What is your preferred practice environment? 


My preferred practice environment would be a HUGE room where I could leave a lot of different set ups out, along with a workbench with tools, a big messy desk, and lots of bookshelves. I spread out when I work, and currently have a tiny (10'x15') space where I need to get everything done. Unfortunately, such a space will likely not materialize for me in NYC, so I'm lucky to have the space that I have. I'm not too picky about the exact space I'm in, as long as I can be as loud as I want, and can be a bit messy when I need to be.


Do you have any pre-performance rituals or warmups?


Ideally, I will take a nap right before I go on stage. Naps clear my mind, and nothing makes for a great performance like an empty brain. Caffeine is usually nice 30 mins beforehand, along with a small amount of food. I try to stay warmed up throughout the day, keeping loose and playing single strokes. If I have something highly technical to play, I have some arpeggio keyboard warm ups that I like run through.  


Percussionists have the privilege of playing many various instruments and set-ups. What is your favorite instrument to perform on?


I've really come to appreciate the vibraphone as an instrument with extreme expressive abilities, and I love much of the repertoire for it. At times, this seems to be in opposition to the dominance of the marimba, particularly in academic settings, but in new music especially, being able to properly play the vibraphone is such a more useful skill to have. While there are many great vibe players around, I see a lot of people approach it as a cousin of the marimba, instead of its own instrument, requiring different  skills. I've played several vibes recitals over the years, and would eventually like to record all of these pieces.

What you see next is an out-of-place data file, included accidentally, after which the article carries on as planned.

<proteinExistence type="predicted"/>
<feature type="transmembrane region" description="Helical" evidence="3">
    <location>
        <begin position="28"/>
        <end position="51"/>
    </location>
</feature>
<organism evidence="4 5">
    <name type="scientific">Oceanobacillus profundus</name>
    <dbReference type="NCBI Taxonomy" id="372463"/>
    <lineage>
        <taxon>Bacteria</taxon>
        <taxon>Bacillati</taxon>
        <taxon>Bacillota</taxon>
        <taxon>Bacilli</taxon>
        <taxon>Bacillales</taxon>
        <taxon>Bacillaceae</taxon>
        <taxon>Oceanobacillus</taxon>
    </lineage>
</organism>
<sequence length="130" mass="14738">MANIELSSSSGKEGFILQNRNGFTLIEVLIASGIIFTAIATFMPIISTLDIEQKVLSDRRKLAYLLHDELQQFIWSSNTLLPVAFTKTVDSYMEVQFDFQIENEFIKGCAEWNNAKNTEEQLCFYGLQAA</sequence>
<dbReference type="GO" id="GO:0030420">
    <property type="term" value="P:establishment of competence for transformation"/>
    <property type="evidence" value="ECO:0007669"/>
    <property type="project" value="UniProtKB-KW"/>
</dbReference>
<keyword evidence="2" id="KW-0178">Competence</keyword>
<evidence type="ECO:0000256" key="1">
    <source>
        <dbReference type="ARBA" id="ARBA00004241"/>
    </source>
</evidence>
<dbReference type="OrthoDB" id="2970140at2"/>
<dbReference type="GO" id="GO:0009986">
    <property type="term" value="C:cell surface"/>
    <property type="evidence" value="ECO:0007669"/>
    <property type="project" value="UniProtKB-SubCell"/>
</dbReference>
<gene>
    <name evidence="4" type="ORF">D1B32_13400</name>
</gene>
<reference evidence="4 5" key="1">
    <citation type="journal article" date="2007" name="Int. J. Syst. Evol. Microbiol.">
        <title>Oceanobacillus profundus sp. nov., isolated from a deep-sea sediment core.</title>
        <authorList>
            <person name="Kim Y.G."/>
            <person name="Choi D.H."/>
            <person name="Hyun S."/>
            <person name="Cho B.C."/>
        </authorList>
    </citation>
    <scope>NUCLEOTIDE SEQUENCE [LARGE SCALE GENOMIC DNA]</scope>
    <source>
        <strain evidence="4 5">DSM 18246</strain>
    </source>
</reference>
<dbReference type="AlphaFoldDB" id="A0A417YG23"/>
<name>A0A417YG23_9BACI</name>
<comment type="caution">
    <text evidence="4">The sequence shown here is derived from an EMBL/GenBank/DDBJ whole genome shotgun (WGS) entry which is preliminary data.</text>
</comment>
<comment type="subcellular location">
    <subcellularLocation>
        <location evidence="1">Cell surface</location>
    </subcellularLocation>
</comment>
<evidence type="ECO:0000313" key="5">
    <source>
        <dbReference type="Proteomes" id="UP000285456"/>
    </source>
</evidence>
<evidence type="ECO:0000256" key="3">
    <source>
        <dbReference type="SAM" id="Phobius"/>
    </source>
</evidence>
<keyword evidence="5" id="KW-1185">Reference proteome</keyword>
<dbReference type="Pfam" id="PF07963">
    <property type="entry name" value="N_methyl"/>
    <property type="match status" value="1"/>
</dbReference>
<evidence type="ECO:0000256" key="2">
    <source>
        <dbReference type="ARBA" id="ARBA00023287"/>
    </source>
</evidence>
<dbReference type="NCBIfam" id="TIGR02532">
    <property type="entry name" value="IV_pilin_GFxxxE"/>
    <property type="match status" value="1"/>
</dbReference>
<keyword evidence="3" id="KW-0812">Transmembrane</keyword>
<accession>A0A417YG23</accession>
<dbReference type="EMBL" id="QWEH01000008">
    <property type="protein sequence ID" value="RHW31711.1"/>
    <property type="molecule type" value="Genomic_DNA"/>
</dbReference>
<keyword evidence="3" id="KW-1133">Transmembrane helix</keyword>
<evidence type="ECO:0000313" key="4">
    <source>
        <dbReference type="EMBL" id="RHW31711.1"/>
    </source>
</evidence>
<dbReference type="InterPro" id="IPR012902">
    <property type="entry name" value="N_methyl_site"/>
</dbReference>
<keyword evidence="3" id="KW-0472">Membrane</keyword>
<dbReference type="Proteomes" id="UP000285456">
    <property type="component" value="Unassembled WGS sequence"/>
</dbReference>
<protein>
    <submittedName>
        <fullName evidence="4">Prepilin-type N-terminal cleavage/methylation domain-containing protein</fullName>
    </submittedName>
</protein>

Bill playing Steve Reich's "Radio Rewrite" with Ensemble Signal:



What advice would you give to someone trying to follow in your footsteps?


Well, I would advise not trying to follow in someone's footsteps! There are always people to look up to, but each person's interests and skills are unique, so its unwise to set someone else's career as your goal. But in a larger sense, if someone wanted to have a career in new music, I'd suggest getting really solid technique (don't forget snare drum!!!!), and then listen to music, buy scores, go to concerts, attend festivals, etc.  that are related to new music in any way. "New Music" isn't just one type of music, but rather an approach to bringing new works into the world. The more you know, and can connect to other works and artists, the better equipped you are to meet composers and work on their pieces. Also, have a good sense of history and culture, as the work we do doesn't exist in a vacuum, but rather along a continuum. That's great if you really like composer X, but if you really want to play X well, you really need to know A through W to understand what X is all about.


Finally, how do you hope to advance the art of percussion in today's music and culture?


Percussion is less interesting to me than music overall; I view myself in a larger context as a musician first, percussionist second. That means I'm not too precious about ideas surrounding "percussion" as a special category. Yes, I understand that there were many people who fought for percussion music to be accepted as equal to any other musical genre, and for them, I'm grateful, as I have an audience that "gets" what I do. But beyond that, I don't tend to like the navel-gazing of percussion world, and would prefer to engage with a larger musical audience. So I guess in that way, I am hoping to advance percussion by not paying it too much attention, just moving ahead as if everything is completely normal.